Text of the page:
Huawei, ZTE: The House Intelligence committee is set to release its report on suspected connections between Chinese telecom companies and the Chinese government, The Washington Post reported, and accuses Huawei and ZTE of failing to fully cooperate with the panel’s investigation.

In the report, the panel recommends that the federal government block mergers between these firms and U.S. firms to lower the possibility of espionage.

Both companies vigorously deny the accusations.

“The concept of a conspiracy in which Huawei would infect its own gear at the behest of some government would require thousands of our employees to be complicit with the conspiracy,” William Plummer, Huawei’s vice president for external affairs, said in an interview with The Post last week. “It is inconceivable.”

At a hearing last month, ZTE executive Zhu Jinyun said that China has never asked for access to its equipment to conduct a cyberattack and that the company would never comply with such a request.

Huawei will be holding a press call at 1:30 to address the report’s findings.

Privacy study: Researchers from the University of California at Berkeley released a study Monday at the Amsterdam Privacy Conference, finding that most Americans haven’t heard of “Do Not Track” proposals, but would like to see a tool that prevents advertisers from collecting information on them.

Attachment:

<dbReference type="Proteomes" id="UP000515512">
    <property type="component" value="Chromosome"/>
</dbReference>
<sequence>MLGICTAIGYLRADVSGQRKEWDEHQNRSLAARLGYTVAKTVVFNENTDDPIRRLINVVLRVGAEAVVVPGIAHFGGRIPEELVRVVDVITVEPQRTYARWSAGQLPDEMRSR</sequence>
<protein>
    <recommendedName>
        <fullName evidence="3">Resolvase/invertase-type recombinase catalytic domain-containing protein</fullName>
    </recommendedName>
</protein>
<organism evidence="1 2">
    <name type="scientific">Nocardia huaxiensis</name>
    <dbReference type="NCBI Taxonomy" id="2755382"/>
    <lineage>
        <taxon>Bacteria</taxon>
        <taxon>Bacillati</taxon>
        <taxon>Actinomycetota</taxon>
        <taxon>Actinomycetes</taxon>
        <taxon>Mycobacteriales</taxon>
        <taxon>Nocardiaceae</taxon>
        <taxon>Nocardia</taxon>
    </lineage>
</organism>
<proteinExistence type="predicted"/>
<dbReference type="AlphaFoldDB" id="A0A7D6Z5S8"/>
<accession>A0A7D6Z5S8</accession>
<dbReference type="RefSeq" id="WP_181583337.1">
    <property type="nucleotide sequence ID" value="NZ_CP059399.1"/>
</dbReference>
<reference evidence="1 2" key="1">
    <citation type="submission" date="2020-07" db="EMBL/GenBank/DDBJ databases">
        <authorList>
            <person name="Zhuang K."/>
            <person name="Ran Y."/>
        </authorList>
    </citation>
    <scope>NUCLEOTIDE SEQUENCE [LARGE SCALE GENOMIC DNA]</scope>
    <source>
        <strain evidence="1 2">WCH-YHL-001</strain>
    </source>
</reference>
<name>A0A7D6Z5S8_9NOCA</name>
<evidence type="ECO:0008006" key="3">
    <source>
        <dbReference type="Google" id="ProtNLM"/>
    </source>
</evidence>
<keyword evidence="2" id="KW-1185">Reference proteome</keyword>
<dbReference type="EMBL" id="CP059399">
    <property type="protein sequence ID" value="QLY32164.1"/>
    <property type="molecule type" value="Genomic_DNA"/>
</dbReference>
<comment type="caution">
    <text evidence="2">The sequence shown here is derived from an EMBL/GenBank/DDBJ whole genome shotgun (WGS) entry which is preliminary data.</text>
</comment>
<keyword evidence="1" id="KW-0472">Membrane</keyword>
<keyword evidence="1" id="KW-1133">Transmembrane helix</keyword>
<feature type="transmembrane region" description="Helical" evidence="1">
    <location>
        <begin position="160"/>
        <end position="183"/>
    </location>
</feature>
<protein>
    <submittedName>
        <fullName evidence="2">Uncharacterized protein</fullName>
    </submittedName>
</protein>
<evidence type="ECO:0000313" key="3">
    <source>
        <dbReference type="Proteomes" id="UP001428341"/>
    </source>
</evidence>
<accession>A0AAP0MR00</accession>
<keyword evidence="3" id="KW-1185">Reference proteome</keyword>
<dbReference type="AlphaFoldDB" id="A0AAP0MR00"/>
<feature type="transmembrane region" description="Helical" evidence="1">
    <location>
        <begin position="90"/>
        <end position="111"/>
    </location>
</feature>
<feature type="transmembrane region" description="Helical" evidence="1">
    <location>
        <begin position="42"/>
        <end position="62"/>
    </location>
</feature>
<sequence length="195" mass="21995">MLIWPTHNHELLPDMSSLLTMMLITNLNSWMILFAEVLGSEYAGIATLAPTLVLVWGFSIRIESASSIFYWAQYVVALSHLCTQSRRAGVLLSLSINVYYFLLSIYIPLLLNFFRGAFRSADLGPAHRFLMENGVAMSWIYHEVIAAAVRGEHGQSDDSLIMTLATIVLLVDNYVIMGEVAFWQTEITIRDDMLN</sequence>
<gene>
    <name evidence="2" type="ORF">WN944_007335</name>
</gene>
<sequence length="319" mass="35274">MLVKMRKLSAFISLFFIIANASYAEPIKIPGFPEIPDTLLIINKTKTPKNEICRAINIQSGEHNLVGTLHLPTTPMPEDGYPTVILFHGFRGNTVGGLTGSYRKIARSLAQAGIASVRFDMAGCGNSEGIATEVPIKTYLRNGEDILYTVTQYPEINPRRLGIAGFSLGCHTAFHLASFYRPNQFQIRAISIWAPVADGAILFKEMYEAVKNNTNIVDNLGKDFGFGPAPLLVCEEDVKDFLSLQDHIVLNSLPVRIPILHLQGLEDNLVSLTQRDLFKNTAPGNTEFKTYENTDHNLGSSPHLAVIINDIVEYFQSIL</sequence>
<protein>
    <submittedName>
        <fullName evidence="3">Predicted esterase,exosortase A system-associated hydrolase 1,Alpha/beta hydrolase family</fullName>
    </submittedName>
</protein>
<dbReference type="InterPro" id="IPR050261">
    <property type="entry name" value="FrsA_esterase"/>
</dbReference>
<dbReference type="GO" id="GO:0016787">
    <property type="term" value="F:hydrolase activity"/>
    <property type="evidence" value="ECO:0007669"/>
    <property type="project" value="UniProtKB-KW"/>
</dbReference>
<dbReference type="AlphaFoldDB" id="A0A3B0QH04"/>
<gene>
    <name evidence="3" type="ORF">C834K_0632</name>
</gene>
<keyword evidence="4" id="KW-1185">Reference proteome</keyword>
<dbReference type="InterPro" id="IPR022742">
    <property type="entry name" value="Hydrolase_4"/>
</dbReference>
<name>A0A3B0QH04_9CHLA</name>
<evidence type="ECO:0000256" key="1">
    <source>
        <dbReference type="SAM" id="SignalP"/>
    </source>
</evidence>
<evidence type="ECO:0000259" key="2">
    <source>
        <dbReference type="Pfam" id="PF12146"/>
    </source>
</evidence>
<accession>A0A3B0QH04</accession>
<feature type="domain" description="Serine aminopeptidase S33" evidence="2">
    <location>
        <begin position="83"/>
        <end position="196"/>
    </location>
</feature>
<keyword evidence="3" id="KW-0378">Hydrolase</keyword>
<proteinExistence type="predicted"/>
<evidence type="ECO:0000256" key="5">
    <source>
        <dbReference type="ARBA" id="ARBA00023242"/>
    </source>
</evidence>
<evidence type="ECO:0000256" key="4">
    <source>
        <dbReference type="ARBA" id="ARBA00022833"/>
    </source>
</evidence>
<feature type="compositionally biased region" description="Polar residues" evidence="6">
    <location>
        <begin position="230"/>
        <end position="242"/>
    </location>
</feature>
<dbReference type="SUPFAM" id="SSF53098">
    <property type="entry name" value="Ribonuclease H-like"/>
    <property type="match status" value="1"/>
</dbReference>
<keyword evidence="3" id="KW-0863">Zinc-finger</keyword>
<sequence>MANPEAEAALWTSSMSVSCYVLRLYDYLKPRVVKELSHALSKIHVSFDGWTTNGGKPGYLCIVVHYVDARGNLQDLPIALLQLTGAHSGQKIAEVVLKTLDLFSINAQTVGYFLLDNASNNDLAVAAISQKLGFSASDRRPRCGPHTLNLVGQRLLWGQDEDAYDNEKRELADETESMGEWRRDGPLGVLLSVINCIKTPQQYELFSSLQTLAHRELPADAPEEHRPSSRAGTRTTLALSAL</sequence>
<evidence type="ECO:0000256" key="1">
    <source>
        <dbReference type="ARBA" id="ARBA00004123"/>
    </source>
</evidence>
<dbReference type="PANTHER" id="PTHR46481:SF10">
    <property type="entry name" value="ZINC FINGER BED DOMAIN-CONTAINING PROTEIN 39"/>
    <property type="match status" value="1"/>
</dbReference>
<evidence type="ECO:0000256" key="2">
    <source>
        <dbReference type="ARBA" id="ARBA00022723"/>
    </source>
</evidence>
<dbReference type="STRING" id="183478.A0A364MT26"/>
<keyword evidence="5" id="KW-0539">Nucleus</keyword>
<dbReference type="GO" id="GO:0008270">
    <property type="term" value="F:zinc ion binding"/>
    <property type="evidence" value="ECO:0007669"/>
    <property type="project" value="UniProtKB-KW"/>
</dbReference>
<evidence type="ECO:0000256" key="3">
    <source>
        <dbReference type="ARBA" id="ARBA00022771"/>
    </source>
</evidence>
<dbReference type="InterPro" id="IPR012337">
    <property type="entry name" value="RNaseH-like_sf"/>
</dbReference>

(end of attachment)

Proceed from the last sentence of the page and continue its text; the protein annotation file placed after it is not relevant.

The study also found that nearly half of those surveyed say they never click on online advertising .

The New York Times reported that the study was financed with a grant from Nokia and found that 60 percent of the people participating in the phone survey said that they would like to see regulation that prevents Web sites from “collecting information” about them.

Patent wars: Patents are becoming an increasingly potent weapon, the New York Times reported, in a piece chronicling how patents led to the sale of the voice-assistant application Vlingo and the process behind Apple’s patents on the iPhone and other products.

The process of obtaining a patent, the report said, has some experts worrying about a possible chilling effect on innovation.

FCC program access: The Federal Communications Commission on Friday voted to free cable operators from obligations to provide non-sports cable channels they own to rival satellite and phone companies that also provide video services, The Washington Post reported.

The move comes after the FCC decided not to extend its “program access” rules, first enacted 20 years ago as a way to ensure that rivals could compete with big cable companies.

“The FCC is focused on promoting competition and protecting consumers in the evolving video market,” FCC Chairman Julius Genachowski said in a statement. “Today’s unanimous decision enables the FCC to continue preventing anticompetitive video distribution arrangements through a legally sustainable, expeditious, case-by-case review.”

Mouse in decline: With the rise of touchscreen devices, The Washington Post reported, industry watchers are wondering if the mouse is in decline.

This fall marks the first time that sales of iPads are cannibalizing sales of PCs in schools, Charles Wolf, an analyst for the investment research firm Needham & Co., told The Post.

Meanwhile, companies are working to make new headway in the field of human-computer interaction, introducing more advanced options such as voice and motion control.